A Desperate Mother’s Day Wish

It was 3am, every single day of my pregnancy: I would wake up sobbing, convinced I was going to be a terrible mother.

All the mistakes I’d ever made came flooding back to me, and I imagined my child making the same regretful decisions, simply because it was I who made him.

When he was first laid on my chest, tiny and slippery, I breathed his name and marveled over the fact that he was mine.


For months, I would stand by his crib in the middle of the night, watching his every breath, certain I wasn’t equipped to keep this little life living.

At 18 months, his daddy died. This child, whose idea of a hug was a millisecond squeeze, suddenly became the cuddler he’s been ever since. I held him close, terrified of leaving him alone.

At two and talking non-stop, I fell in love with his conversations. He was my light in the dark and the reason I ached to hold it all together.

I think of my own mama and I am sad that it’s taken me this long to realize how strong she is.

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Too many days, I despise the power I hold in making this child cry. The struggle of balancing everything chips steadily at my patience until I explode. My prayer is a hasty SOS. His tears are mine and I ask for his forgiveness.

And yet, I see that this same power allows me to make him feel loved, safe, and strong. I begin to understand the notion that love is a choice.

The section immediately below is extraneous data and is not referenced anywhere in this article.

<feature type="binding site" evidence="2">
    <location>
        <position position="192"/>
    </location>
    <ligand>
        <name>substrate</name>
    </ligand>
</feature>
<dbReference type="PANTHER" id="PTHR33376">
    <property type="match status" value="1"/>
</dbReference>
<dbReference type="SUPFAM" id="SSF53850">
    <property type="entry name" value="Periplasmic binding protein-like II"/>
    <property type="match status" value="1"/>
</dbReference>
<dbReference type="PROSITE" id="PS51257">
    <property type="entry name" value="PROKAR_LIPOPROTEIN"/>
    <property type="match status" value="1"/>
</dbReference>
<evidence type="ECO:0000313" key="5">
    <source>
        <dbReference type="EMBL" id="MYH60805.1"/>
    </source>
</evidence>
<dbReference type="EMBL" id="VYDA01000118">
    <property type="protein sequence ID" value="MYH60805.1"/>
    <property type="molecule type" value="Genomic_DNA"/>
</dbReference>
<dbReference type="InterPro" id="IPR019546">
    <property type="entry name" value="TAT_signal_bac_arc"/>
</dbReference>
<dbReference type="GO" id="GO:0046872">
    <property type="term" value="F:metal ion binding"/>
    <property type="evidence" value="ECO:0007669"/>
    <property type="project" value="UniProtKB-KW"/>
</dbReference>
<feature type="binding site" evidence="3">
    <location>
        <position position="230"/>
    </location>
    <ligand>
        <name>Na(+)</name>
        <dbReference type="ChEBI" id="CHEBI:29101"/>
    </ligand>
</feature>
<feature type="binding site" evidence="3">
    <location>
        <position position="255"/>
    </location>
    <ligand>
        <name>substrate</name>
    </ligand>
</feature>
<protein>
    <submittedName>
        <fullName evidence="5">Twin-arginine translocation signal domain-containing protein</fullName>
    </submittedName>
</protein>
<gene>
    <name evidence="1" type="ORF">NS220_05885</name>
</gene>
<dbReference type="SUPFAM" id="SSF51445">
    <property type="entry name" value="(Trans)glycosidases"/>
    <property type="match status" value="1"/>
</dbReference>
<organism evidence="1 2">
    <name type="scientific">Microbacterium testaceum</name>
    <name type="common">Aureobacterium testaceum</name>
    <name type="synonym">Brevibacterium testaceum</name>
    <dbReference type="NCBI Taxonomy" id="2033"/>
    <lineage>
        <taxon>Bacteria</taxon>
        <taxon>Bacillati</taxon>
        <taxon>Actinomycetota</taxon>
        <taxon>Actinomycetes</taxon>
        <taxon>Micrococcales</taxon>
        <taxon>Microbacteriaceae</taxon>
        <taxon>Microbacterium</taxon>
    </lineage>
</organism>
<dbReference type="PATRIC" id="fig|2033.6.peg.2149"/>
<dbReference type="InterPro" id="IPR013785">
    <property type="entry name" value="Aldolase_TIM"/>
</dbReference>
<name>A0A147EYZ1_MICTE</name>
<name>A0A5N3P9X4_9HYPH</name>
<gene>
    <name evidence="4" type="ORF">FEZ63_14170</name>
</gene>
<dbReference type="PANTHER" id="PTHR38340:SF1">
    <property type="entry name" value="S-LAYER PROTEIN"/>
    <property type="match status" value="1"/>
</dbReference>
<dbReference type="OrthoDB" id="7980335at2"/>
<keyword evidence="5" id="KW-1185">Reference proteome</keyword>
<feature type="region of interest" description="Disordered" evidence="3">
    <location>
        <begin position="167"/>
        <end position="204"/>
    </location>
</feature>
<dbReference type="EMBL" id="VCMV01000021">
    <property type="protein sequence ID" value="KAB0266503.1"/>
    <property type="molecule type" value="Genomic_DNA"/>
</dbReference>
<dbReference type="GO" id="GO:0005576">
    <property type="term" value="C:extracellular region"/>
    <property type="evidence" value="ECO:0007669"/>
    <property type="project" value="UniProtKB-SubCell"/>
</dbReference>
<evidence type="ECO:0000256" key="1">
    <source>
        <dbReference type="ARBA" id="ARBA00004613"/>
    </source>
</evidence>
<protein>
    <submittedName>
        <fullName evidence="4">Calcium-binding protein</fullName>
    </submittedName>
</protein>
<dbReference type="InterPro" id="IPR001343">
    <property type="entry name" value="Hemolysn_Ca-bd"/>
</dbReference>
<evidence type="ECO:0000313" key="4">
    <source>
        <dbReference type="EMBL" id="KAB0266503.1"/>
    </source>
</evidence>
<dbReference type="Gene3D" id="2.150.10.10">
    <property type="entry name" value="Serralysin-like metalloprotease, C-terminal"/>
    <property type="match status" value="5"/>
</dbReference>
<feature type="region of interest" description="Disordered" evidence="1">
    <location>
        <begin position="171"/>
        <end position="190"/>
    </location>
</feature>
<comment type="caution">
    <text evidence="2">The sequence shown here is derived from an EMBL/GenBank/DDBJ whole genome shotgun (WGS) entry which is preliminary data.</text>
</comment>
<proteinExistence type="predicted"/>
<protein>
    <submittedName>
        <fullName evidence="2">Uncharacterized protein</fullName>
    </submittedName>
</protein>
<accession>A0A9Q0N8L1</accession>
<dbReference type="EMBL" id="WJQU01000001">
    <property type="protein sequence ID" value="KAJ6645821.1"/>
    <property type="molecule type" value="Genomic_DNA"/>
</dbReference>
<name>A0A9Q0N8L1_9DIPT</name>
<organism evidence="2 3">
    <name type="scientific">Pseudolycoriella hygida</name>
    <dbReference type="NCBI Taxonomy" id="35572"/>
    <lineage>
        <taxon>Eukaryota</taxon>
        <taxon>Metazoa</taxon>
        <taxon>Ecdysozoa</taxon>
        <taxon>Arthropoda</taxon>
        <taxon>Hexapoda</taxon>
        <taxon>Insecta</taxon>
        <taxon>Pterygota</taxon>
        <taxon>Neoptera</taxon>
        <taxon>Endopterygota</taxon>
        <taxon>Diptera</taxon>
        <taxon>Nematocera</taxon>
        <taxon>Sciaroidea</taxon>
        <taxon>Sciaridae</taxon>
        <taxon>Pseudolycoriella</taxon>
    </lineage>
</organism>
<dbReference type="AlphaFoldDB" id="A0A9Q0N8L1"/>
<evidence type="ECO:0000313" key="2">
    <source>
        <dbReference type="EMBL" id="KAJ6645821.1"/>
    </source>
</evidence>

It is my desperate wish that he’ll remember all the times I said I love you and forget all the times I didn’t.

I also begin to realize that to say I love my child unconditionally lingers on the edge of paradox. I love him unconditionally – but this is only possible on the condition that he’s my child. I ponder this and wonder how I can show the same unconditional compassion to everyone I meet. Am I capable of that? Do I have the courage? The patience? The strength?

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My son’s face beams at school pick up, and we go home to color together, play together, read together.

I look in the mirror after he’s asleep. I wonder if I’m good enough. I worry I’m not.

And then I slide open his door and stand by his bed, and he is smiling in his sleep. He is loved.

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